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EDIT: Repost: OWNER REVIEW - Life-Link Guide Ultra Light Pole

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  • edwardripleyduggan
    Thanks! Much improved, but I still need the field conditions section I mentioned. To pull an example from a recent pole review, this should read along the
    Message 1 of 5 , Dec 1, 2007
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      Thanks! Much improved, but I still need the field conditions section I
      mentioned. To pull an example from a recent pole review, this should
      read along the following lines (just as a specimen--you don't have to
      follow this precisely, but temperatures, elevations etc. need to be

      "I have used the Expeditions on every snow related trip from early
      2004 until winter of 2006. This includes trips to Mount Shasta, White
      Mountain, Mount San Gorgonio and San Jacinto (and neighboring peaks)
      and many places in the eastern Sierra Nevada. Conditions have ranged
      from beautiful sunny winter days to a few full-on blizzards and
      everything in between. The temperatures encountered have run from a
      low of 4 F to 50 F (-16 to 10 C) and elevations to over 14000' (4270
      m). The terrain included snow, ice, rock and occasional bare dirt,
      though not often."--Ray Estrella

      You are close in your first paragraph of the field review, but it
      lacks specificity.



      --- In BackpackGearTest@yahoogroups.com, "chunghe2" <chunghe2@...> wrote:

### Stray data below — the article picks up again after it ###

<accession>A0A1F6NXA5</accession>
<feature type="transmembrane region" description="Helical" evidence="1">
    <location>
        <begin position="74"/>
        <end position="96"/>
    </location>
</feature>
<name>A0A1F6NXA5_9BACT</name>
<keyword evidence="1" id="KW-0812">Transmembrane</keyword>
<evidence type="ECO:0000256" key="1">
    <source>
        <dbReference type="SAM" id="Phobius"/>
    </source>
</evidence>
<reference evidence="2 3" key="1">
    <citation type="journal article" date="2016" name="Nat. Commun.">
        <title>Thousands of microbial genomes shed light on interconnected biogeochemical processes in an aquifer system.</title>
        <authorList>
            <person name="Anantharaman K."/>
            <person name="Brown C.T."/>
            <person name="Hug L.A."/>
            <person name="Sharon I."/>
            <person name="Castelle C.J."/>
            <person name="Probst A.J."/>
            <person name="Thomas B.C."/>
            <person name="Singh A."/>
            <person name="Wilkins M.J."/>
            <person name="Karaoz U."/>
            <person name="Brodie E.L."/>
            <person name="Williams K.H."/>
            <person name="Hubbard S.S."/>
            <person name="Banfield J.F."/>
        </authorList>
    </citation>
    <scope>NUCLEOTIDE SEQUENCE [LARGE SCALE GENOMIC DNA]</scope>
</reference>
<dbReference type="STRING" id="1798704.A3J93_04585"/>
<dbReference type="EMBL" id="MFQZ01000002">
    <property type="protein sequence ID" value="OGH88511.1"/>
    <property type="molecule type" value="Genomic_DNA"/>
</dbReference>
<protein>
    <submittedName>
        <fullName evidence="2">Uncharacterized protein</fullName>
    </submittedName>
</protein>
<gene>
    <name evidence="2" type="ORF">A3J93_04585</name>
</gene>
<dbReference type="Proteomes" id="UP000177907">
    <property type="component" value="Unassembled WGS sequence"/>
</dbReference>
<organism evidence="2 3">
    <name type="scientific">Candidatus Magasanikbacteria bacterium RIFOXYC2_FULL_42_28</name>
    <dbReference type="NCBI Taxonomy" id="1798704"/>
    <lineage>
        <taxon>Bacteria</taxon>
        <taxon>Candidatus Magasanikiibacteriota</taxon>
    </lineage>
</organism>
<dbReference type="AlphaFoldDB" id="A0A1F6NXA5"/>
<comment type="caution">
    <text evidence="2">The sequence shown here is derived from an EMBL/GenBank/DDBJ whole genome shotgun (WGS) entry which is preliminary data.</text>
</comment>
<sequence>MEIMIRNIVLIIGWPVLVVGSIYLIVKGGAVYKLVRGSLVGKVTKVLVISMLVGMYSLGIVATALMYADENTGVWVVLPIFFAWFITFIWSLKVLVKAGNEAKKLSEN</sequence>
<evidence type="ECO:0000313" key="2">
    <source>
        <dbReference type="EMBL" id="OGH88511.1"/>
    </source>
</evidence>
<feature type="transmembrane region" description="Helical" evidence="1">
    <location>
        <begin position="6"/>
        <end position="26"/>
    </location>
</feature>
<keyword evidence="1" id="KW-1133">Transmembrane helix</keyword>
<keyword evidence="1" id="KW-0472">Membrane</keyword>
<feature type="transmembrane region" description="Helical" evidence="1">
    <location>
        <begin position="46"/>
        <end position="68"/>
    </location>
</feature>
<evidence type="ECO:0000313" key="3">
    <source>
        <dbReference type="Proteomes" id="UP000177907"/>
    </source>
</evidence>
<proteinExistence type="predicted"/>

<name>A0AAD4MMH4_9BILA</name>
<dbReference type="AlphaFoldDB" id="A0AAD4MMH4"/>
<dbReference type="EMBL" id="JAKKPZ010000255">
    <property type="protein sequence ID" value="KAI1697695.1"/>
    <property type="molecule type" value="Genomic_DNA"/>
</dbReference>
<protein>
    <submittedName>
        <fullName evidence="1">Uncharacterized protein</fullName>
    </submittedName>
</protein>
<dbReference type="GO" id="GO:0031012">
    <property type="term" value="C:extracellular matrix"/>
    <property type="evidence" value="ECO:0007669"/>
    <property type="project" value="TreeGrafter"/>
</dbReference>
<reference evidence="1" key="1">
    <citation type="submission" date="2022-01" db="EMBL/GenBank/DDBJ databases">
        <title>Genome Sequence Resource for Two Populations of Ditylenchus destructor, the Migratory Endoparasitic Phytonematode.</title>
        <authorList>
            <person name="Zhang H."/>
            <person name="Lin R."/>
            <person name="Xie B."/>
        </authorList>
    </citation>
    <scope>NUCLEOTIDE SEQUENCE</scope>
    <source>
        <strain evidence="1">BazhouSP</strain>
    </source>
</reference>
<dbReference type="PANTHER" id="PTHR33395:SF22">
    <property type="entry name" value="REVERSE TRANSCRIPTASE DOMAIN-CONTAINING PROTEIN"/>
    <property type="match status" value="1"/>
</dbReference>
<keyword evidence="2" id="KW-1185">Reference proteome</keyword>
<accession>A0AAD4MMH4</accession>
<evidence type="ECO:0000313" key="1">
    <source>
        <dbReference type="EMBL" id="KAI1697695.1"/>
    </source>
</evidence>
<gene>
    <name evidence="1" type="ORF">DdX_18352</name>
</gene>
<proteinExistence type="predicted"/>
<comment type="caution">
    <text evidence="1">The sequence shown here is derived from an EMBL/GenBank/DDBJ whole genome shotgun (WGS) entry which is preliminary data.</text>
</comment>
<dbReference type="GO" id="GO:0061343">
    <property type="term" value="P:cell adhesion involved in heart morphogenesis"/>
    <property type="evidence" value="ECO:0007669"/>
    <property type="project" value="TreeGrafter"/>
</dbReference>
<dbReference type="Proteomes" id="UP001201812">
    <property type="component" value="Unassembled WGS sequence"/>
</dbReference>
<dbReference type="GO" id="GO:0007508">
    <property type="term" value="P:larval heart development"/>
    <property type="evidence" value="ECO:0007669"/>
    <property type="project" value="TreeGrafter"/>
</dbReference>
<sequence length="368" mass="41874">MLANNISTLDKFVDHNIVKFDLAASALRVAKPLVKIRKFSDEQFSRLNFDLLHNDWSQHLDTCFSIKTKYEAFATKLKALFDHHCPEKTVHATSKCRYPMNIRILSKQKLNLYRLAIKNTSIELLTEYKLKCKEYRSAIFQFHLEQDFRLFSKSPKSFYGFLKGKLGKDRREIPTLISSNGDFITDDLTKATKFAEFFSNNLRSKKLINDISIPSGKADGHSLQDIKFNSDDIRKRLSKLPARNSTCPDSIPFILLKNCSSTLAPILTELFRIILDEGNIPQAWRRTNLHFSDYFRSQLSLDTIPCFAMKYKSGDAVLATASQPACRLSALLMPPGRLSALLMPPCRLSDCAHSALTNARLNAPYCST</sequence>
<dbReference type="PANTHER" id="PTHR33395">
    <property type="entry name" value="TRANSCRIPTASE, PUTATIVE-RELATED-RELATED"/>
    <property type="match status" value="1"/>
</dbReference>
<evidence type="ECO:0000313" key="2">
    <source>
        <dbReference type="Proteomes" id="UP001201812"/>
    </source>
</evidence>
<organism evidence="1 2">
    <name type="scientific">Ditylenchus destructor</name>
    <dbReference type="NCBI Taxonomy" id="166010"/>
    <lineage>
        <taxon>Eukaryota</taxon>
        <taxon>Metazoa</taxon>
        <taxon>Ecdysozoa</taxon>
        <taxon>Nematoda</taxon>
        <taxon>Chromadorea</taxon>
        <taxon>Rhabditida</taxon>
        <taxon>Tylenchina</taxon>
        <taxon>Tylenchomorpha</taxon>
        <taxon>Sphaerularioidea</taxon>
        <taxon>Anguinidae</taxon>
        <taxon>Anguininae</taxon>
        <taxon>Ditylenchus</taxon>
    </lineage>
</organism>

> Ted,
      > Thanks for the comments. I have incorporated your edits and reposted
      > the review here. The html version has been uploaded onto the BGT
      > website. Let me know if you have any additional suggestions.
      > November 27, 2007
      > NAME: Heesoo Chung
      > EMAIL: chunghe2 (at) yahoo (dot) com
      > AGE: 29
      > LOCATION: Lenoir City, TN
      > GENDER: M
      > HEIGHT: 5' 11" (1.80 m)
      > WEIGHT: 170 lb (77.10 kg)
      > I started backpacking 14 years ago with the Boy Scouts. My backpack
      > is currently on the lighter side (12 lbs / 5.4 kg base weight) with
      > the occasional luxury item thrown in (ex. a whole chocolate cake). I
      > have done week long trips in Colorado and Montana using traditional
      > methods (20 lbs / 9.1 kg base weight). I have also done trips with a
      > SUL pack (5 lbs / 2.3 kg base weight). I recently moved from Colorado
      > to Tennessee but I am still hoping to do some cold weather
      > backpacking this winter.
      > Manufacturer: Life-Link
      > Year of Manufacture: 2004
      > Manufacturer's Website: www.life-link.com
      > MSRP: US$99.95
      > Listed Weight: 14 oz (397 g) per pair
      > Measured Weight: 16.5 oz (468 g) per pair
      > Measured Extended Length: 48" (122 cm)
      > Measured Packed Length: 30" (76 cm)
      > The Life-Link Guide Ultra Light is a two piece adjustable hiking pole
      > that has an aluminum upper section and a lower section made of carbon
      > fiber. The grip is made of foam and comes with a removable wrist
      > strap.
      > FIELD USE
      > These poles have been with me for the last three years. I have used
      > them in mud, rain, snow, sand and scree. I have abused these poles
      > on the rock and root filled Appalachian Trail, on snowshoe trips